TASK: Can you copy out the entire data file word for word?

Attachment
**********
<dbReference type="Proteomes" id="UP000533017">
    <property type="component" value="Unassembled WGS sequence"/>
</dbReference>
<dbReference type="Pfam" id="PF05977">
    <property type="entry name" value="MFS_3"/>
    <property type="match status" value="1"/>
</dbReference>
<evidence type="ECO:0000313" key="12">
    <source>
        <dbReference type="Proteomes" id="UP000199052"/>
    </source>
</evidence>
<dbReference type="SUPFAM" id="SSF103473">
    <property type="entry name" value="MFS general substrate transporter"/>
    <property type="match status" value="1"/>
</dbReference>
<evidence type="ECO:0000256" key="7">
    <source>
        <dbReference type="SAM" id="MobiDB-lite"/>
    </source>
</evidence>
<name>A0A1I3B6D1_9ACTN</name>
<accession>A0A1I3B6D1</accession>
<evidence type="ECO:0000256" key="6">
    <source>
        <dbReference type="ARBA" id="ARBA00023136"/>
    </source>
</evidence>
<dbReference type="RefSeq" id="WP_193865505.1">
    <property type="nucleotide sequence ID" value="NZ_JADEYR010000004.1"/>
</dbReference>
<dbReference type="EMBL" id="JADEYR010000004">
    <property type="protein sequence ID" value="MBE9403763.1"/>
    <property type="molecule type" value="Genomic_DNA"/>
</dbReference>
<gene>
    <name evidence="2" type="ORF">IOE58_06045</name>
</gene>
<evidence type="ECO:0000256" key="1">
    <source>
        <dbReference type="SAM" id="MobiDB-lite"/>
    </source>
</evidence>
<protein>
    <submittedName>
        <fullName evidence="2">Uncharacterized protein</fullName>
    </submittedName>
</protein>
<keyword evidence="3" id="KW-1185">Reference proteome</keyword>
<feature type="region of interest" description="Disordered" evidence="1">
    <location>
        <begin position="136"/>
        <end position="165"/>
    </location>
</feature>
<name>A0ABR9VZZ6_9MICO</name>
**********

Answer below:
<dbReference type="Proteomes" id="UP000533017">
    <property type="component" value="Unassembled WGS sequence"/>
</dbReference>
<dbReference type="Pfam" id="PF05977">
    <property type="entry name" value="MFS_3"/>
    <property type="match status" value="1"/>
</dbReference>
<evidence type="ECO:0000313" key="12">
    <source>
        <dbReference type="Proteomes" id="UP000199052"/>
    </source>
</evidence>
<dbReference type="SUPFAM" id="SSF103473">
    <property type="entry name" value="MFS general substrate transporter"/>
    <property type="match status" value="1"/>
</dbReference>
<evidence type="ECO:0000256" key="7">
    <source>
        <dbReference type="SAM" id="MobiDB-lite"/>
    </source>
</evidence>
<name>A0A1I3B6D1_9ACTN</name>
<accession>A0A1I3B6D1</accession>
<evidence type="ECO:0000256" key="6">
    <source>
        <dbReference type="ARBA" id="ARBA00023136"/>
    </source>
</evidence>
<dbReference type="RefSeq" id="WP_193865505.1">
    <property type="nucleotide sequence ID" value="NZ_JADEYR010000004.1"/>
</dbReference>
<dbReference type="EMBL" id="JADEYR010000004">
    <property type="protein sequence ID" value="MBE9403763.1"/>
    <property type="molecule type" value="Genomic_DNA"/>
</dbReference>
<gene>
    <name evidence="2" type="ORF">IOE58_06045</name>
</gene>
<evidence type="ECO:0000256" key="1">
    <source>
        <dbReference type="SAM" id="MobiDB-lite"/>
    </source>
</evidence>
<protein>
    <submittedName>
        <fullName evidence="2">Uncharacterized protein</fullName>
    </submittedName>
</protein>
<keyword evidence="3" id="KW-1185">Reference proteome</keyword>
<feature type="region of interest" description="Disordered" evidence="1">
    <location>
        <begin position="136"/>
        <end position="165"/>
    </location>
</feature>
<name>A0ABR9VZZ6_9MICO</name>